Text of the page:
[ANSTHRLD] Name Construction Check - Katerinka Lilieva Ikonnikova
magnus77840 at hotmail.com
Fri May 20 11:39:21 PDT 2011
I find your critique of Paul Wickenden of Thanet quite disrespectful.
He is a friend and has worked tirelessly for years on SCA research to deserve
> From: lisatheriot at ravenboymusic.com
> To: heralds at lists.ansteorra.org
> Date: Fri, 20 May 2011 12:33:08 -0500
> Subject: Re: [ANSTHRLD] Name Construction Check - Katerinka Lilieva Ikonnikova
> [Katerinka Lilieva Ikonnikova.]
> This name has several problems.
> You are correct in your suspicion that the order should be <given
> name><patronymic><family name>, so there's problem #1.
> I still hate registering diminutives, especially in Russian, but that
> ship has, alas, sailed.
> Please be aware that though finding a name in one of Paul's articles is
> a good start, it is by no means an automatic okay. Looking at
> Ikonnikov, it is one of many items in Paul's Dictionary that are suspect
> in the extreme. If you found a citation in an English legal document
> for <Painter Jones> in 1602 you wouldn't think <Painter> was his first
> name, but that some Mr. Jones who was paid to paint something was
> entered into record by someone who didn't know Mr. Jones' first name.
> There being no pattern of "occupational names as given names" in
> Russian, I suspect that this entry is bogus. I would not, on the other
> hand, bet my last ruble against a record of "Katherine, daughter of
> Painter Jones," so I would grumble less over Ekaterina Ikonnikova <valid
> family name>. It's still nothing like an actual name, but it's at least
> a plausible description.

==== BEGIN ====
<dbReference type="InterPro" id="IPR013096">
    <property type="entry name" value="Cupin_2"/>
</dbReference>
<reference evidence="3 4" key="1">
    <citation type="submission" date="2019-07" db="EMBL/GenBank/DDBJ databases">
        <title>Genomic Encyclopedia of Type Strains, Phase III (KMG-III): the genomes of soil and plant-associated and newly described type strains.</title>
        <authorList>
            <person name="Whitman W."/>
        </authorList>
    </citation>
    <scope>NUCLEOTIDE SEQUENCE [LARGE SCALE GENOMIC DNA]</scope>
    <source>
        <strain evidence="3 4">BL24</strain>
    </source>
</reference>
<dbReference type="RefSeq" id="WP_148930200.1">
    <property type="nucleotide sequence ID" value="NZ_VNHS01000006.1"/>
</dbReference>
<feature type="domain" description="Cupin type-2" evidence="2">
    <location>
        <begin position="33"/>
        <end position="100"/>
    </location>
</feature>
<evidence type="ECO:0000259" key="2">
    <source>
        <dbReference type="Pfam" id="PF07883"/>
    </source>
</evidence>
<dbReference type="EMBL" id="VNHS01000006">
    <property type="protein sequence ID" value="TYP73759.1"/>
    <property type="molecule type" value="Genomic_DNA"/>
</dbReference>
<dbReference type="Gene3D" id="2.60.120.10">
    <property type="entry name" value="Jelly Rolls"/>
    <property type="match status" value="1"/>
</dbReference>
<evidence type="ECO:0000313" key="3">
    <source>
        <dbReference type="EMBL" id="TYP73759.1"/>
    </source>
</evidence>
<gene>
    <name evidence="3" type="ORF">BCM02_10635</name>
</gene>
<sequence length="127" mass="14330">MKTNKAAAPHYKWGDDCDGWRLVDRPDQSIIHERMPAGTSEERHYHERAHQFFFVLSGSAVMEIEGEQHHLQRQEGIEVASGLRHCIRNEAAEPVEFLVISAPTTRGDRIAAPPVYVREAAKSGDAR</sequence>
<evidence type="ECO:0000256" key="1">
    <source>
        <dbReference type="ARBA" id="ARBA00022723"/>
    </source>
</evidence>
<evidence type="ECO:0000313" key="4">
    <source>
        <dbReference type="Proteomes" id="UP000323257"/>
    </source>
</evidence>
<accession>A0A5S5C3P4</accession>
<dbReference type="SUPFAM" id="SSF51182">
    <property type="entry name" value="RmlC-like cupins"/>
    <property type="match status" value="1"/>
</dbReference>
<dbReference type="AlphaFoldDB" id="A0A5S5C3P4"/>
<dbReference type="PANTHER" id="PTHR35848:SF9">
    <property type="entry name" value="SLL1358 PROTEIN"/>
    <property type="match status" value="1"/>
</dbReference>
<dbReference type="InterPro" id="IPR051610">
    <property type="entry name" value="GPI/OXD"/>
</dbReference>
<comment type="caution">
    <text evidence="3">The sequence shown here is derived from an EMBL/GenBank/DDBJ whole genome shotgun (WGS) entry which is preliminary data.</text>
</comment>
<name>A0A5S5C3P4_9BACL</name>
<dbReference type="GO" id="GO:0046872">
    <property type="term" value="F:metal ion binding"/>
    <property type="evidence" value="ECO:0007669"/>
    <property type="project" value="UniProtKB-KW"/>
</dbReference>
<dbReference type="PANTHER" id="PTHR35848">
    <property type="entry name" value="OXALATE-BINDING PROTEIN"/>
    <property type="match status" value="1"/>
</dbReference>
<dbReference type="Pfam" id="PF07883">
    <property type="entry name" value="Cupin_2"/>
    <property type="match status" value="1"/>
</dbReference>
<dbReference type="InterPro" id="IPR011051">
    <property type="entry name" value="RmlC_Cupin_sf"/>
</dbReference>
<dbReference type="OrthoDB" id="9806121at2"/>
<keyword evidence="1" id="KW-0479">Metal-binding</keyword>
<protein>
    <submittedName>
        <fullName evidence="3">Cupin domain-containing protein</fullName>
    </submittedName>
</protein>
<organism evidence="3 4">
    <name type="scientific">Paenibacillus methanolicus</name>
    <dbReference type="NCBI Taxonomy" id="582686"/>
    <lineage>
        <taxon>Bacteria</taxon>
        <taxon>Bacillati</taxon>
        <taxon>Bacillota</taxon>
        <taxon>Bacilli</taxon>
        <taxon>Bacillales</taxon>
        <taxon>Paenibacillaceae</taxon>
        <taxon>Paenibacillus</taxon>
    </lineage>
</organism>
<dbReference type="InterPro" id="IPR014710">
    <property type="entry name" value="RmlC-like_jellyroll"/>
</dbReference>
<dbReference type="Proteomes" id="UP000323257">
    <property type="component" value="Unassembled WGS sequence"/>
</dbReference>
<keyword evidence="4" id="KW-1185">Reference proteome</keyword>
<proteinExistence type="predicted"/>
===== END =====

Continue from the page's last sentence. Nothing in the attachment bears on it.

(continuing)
> Lilieva is also fraught. Paul mentions in his article that he read
> Unbegaun's discussions of botanical names (on pages 191-195 and pg.
> 225), but does not report what Unbegaun says, namely that the pattern of
> botanical names extends only to food and medicinal plants. Flower names
> (pp. 193, 225) are found used exclusively by clergy (presumably for
> their symbolic meanings), and Liliev is one such name (actually,
> Unbegaun cites <Lile/ev>). It is therefore virtually impossible that
> Liliev is a period Russian family name (there were married clergy, but
> they were expected to remain celibate after ordination, married or not).
> Liliev IS an occasional modern Russian surname; the influx of cultures
> (post-period) which used flower names (Estonian, Armenian) has caused it
> to enter the naming pool.
> There might be another option for your submitter. Paul shows <Lil'ana>
> as a masculine given name dated to 1470, which by the customary rules
> should produce a patronymic <Lil'anin>. I find that only in Bulgarian.
> On the other hand, <Lilyanov> is a not uncommon modern Russian surname,
> which leads me to surmise that <Lil'ana> was a diminutive form (or
> genitive form, or...) of an underlying <Lil'an>, which would produce a
> patronymic <Lil'anov> with the expected substitution of <y> for the soft
> sign. I think <(E)Katerin(k)a Lilyanova> involves far less speculation
> than what you currently have, and it might make your submitter happy.
> Her daddy can still paint icons for a living; it doesn't have to be in
> her name to be in her persona story!
> (Just to avoid the horrid English-speaker "ova" disease, the submitter
> should pronounce that leel-YAN-oh-va, with the emphasis on the second
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